Wednesday, August 25, 2010

Make Your Own Animation Movie

Here's a website where you input a script, choose your characters, add camera angles and end up with a rendered animation.  Oh, sure, they talk like robots.  But no actor is perfect. Here's a little snippet I just made. You can make you own here.

Monday, August 09, 2010

Play Reading Wrap-Up

The play readings yesterday were a lot of fun. The three pieces were very different, and had varying degrees of success. Menstruating Waitress from Hell was a great piece to start with, with a very accessible story and magnificent rule #13. Vote Her!! Vote Now!! was pure clownery and the audience roared at the relentless play on words and bawdy innuendo possible at a polling place full of ballot boxes. Freud had much to say about poles and boxes...but I digress. Baring Rapture had some laugh-out-loud scenes, but as one member of the audience remarked in the talkback, the humor is so dependent on the visuals that imagining them after the lines or before the lines when they were supposed to happen on the line... well, they do say comedy is timing. This is not a piece that lends itself to a simple staged reading.  Still, the audience was intrigued enough to want to see more of it, and so we are discussing the possibility of a full out production.

Yes, Broad Humor for stage. You heard it first here. 

Thursday, August 05, 2010

3 Farces by 3 Women - Staged Reading Sunday

We're having a play reading - yes, stage plays, not screenplays - on Sunday at the Electric Lodge in Venice @ 12:30. It's a trial balloon to see if we want Broad Humor to expand to theater.

There's a great bunch of actors reading 3 one-act farces. Actually, we start with a straight farce, Mara Lathrop's Menstruating Waitress from Hell.  The title speaks for itself.  From there we leave representational theater and head right over the cliff of reason. There's Baring Rapture about a Holy Roller movement in 1900's Oregon full of sex and sado-masochism all in the name of giving birth to the next baby Jesus. And then Jenny Hodges' Vote Her!! Vote Now!! which leaves the land of Reason altogether and takes up residence with Ubu and the Marx Brothers.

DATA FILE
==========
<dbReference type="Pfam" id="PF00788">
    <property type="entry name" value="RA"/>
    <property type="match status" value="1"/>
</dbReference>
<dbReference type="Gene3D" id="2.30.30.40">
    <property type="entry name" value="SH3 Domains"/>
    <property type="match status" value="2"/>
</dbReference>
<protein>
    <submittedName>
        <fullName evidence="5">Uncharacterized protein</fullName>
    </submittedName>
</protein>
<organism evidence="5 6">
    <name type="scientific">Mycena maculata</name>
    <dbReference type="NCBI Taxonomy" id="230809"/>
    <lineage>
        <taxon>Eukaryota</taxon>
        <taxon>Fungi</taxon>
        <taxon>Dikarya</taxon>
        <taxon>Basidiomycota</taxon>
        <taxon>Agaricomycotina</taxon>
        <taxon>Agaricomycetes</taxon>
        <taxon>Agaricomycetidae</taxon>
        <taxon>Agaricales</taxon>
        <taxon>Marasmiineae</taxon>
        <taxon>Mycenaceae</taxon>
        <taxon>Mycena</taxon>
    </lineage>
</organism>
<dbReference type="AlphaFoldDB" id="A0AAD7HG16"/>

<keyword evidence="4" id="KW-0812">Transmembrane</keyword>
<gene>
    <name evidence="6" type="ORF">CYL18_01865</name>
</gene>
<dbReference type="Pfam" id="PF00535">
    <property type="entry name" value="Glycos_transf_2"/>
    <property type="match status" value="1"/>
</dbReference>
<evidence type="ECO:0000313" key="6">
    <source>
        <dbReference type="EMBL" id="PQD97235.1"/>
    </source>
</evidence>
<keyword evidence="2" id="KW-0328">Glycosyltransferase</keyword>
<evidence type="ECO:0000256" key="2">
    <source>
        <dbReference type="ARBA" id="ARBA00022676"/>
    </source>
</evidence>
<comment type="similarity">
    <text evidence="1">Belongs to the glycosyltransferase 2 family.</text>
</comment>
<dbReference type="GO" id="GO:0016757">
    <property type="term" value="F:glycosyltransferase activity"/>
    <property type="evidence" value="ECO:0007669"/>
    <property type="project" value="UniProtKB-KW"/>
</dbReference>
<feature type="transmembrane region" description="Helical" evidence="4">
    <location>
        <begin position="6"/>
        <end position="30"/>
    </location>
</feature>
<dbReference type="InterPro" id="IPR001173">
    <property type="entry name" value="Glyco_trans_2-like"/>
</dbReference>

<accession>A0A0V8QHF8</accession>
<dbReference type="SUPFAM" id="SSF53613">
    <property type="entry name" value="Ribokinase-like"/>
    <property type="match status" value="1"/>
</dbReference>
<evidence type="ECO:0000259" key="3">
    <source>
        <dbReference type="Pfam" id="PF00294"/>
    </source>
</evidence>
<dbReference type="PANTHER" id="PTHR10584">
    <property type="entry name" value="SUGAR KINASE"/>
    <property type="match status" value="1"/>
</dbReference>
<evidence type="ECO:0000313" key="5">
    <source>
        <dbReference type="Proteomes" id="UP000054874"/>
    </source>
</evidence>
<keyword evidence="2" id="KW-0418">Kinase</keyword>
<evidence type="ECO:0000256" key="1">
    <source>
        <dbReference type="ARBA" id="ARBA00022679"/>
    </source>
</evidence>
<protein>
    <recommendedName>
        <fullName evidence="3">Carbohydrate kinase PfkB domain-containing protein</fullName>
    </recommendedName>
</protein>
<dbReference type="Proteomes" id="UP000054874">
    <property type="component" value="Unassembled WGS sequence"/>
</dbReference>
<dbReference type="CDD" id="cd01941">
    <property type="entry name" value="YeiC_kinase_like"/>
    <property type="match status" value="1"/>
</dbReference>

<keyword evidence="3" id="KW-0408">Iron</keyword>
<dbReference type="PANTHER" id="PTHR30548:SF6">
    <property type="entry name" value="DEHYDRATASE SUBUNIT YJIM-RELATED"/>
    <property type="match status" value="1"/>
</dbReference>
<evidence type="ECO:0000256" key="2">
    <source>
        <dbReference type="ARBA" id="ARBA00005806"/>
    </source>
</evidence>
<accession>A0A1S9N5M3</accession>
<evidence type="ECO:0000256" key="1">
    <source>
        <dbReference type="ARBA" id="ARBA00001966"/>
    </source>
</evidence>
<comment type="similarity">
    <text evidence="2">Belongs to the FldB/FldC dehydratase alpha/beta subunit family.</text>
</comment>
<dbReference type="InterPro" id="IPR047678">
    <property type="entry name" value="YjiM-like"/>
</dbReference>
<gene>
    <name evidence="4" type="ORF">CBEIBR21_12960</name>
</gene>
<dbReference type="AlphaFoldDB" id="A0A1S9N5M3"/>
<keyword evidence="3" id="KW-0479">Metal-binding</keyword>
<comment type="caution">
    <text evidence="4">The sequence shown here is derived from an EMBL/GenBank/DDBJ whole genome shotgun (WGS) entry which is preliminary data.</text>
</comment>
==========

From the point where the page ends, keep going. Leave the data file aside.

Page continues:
It's free, there'll be food and lots of fun.  Details below.  You can also email questions or reservations to info at broadhumor dot com.  Join us if you can.

Wednesday, August 04, 2010

"Taking Care" of your Characters

I've been wondering lately if maybe there wasn't a problem in women's writing that was different from men's,  namely too much empathy.  Whether Nature or Nurture, women tend to be caretakers.  I wonder if this doesn't get in the way putting our characters through hell in order to reach transformation.

I mean, we all love our main characters, even when they're terrible human beings.  And we have a lifetime of practice helping our beloveds feel less pain.  So would it be any surprise if we didn't want to hurt them too much?  That we'd give them just enough pain to set up their growth, and no more.  Maybe that's why so many of the screenplays I read have loooonnngg set ups.  Pain avoidance.  Maybe, instead of saying "cut to the chase" we should say "cut to the pain."  And then stay there.  Make it worse.  Your whole plot should push your characters to the cliff and they should fight it kicking and screaming.  Over the cliff is not death, but rebirth. Even if the character physically dies, the whole point is this catharsis. For the audience. 

After all, the suffering you must create isn't really for the character or for you. It's for the viewer, to give them a ride that's worth taking. Most people who pay for a roller-coaster ride want to go wayyy up and wayyy down, and they want to feel their heart race along the way.  If you make it easy on your characters, you give your readers and viewers a hobby-horse ride instead.  That's fine for the little kids who get scared.  But big time rides for grown-ups, that is what most writers are aiming for.

Even if women's stories are structured differently than the Aristotelian rise to a single climax and a cigarette that may be more male, I would argue that transformation through suffering is neither male nor female but human.  And if you're the writer, you have to be the "sadist" in that you have to devise a plot that really cuts to the bone of their flaw and enjoy it. What are your thoughts about this?